A sentence has the following form: "You're my _ _, _ _ _ _ _." Each
underscore represents a word. The letters of one word after the comma
form an abbreviation for the words before the comma, while the
remainder are all the same letters, in the same numbers and the same
order, as the first word before the comma. The phrase preceding the
comma is listed in the American Heritage Dictionary of the English
I originally posted this on my blog but decided to publish it here too
and extend the deadline. If you have the solution, make sure I see it
by posting it to Gondwanaland at stripey7 dot blogspot dot com.
I'm your significant other, so sign if I can't.
Nit: "You're my..."
But more to the point, how did you ever solve this?
I'm not being coy but I don't really know, I wasn't even clear on what
the rules were. After a few days I looked at it again (maybe the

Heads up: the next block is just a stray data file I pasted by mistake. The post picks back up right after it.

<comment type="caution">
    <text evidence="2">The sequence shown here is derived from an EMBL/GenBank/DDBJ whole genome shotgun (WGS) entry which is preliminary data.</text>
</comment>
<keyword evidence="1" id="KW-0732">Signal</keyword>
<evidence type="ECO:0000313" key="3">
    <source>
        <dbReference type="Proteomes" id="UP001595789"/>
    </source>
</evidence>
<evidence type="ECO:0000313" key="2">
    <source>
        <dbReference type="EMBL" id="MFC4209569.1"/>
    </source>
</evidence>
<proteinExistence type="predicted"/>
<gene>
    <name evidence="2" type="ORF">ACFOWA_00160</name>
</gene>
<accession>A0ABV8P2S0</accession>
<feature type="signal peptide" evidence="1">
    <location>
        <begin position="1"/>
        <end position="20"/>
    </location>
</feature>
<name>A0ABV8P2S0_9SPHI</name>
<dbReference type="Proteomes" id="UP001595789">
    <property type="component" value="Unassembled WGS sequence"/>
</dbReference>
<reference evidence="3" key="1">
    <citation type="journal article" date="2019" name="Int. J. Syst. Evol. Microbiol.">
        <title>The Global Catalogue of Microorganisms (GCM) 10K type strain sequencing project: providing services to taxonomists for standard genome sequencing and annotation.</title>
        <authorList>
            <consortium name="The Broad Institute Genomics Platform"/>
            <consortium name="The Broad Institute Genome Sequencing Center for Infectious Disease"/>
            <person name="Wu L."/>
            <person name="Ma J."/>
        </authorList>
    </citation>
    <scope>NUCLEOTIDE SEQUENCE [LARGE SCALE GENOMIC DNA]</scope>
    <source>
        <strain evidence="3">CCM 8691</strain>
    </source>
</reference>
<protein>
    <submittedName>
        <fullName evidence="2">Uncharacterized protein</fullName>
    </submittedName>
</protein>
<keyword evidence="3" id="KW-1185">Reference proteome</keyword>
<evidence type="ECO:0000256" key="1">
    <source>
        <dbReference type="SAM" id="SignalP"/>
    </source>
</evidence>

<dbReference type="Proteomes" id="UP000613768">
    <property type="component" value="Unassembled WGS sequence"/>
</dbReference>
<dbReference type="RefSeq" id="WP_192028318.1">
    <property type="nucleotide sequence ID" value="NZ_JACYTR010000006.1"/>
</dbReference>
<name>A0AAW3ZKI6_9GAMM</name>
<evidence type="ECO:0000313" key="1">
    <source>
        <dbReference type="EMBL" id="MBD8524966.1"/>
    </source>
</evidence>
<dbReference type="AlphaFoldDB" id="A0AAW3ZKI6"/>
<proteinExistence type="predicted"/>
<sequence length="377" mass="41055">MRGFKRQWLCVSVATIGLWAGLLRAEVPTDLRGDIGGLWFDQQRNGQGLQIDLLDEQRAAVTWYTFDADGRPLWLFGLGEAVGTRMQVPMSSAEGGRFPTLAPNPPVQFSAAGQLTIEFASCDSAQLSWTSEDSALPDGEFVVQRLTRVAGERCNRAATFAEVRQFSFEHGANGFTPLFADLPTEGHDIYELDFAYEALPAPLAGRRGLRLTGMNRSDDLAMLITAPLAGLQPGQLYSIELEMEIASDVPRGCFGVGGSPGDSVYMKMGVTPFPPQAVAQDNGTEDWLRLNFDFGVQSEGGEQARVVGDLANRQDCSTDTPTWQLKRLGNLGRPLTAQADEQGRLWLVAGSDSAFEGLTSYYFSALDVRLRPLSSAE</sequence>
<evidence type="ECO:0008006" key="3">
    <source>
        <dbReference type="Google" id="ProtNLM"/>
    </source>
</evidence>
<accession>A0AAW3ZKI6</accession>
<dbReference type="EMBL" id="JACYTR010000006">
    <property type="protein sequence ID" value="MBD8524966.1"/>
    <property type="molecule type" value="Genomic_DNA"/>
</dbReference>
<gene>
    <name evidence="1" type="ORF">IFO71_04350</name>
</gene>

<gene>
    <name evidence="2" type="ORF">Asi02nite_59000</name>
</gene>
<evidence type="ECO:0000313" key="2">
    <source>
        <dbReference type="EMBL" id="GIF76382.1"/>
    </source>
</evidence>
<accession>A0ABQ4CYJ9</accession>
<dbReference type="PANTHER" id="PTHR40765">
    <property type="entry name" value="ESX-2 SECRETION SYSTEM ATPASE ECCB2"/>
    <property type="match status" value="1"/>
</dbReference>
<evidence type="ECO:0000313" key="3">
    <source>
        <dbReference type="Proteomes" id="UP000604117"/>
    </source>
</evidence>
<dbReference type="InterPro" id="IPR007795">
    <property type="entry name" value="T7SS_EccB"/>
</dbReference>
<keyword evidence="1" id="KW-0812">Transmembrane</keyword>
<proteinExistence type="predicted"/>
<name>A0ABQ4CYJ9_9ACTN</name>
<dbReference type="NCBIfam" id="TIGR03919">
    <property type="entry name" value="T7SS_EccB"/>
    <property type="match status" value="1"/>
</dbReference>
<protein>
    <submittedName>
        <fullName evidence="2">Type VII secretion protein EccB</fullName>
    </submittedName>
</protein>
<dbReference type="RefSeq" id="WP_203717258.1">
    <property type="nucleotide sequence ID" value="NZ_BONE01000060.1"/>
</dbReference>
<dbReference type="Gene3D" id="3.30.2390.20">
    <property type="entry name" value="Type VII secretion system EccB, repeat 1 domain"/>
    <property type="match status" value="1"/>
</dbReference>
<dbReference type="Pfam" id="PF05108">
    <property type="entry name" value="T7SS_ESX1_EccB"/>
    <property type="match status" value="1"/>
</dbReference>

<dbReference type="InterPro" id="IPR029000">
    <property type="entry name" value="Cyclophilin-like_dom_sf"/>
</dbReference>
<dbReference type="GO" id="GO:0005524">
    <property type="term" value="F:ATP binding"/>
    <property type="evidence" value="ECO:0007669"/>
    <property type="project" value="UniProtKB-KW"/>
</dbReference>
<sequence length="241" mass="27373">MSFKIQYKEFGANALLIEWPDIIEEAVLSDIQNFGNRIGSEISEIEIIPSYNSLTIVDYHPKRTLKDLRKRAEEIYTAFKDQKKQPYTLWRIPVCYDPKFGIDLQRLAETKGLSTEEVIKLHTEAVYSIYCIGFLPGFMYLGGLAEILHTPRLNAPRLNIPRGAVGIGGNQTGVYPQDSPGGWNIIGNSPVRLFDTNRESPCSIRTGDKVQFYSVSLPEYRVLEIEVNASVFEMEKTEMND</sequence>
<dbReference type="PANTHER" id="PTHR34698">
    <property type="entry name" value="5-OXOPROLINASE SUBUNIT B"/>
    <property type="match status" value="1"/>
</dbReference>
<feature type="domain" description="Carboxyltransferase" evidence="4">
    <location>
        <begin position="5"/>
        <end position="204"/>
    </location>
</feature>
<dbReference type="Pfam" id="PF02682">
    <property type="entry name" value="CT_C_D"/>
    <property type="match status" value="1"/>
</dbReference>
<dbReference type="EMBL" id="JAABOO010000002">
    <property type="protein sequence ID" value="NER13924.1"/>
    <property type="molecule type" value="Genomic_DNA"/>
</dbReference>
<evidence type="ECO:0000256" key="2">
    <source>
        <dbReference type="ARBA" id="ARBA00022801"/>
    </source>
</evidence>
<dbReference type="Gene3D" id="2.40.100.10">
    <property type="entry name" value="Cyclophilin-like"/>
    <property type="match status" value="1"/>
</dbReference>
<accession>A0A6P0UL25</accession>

Midnight Shift in the brain had been working on it), I saw that the
first word must be a long word and that's the first one I thought of
(and I do remember looking twice at the reference to American
Dictionary and thinking it might be one of their peculiar
constructions). I was amazed when it broke into words, and the
abbreviation, and it made sense. And like you I immediately thought
"How did I get that?"
In other words it was a fluke.
Yep, you got it. Feel free to post your answer on my blog at
> -ken- Hide quoted text -
> - Show quoted text -
I just now read this thread, but I didn't find the puzzle at all hard.
In fact, the answer came to me before I'd even finished reading the OP.
Not sure I can reconstruct my thinking, though.
Am I unusual in this? Did anyone else get it that quickly, but not post?